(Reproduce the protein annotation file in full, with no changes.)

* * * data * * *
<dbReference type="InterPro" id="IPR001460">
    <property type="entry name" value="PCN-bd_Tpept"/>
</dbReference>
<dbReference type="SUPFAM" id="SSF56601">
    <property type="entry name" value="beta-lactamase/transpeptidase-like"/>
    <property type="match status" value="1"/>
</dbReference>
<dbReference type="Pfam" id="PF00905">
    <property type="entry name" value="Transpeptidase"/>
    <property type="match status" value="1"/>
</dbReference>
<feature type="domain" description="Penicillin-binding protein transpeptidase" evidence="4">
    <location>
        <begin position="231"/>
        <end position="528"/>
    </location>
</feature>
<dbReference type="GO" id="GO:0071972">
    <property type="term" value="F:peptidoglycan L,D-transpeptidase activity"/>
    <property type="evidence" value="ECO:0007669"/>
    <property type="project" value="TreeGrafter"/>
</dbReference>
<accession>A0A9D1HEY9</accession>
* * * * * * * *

<dbReference type="InterPro" id="IPR001460">
    <property type="entry name" value="PCN-bd_Tpept"/>
</dbReference>
<dbReference type="SUPFAM" id="SSF56601">
    <property type="entry name" value="beta-lactamase/transpeptidase-like"/>
    <property type="match status" value="1"/>
</dbReference>
<dbReference type="Pfam" id="PF00905">
    <property type="entry name" value="Transpeptidase"/>
    <property type="match status" value="1"/>
</dbReference>
<feature type="domain" description="Penicillin-binding protein transpeptidase" evidence="4">
    <location>
        <begin position="231"/>
        <end position="528"/>
    </location>
</feature>
<dbReference type="GO" id="GO:0071972">
    <property type="term" value="F:peptidoglycan L,D-transpeptidase activity"/>
    <property type="evidence" value="ECO:0007669"/>
    <property type="project" value="TreeGrafter"/>
</dbReference>
<accession>A0A9D1HEY9</accession>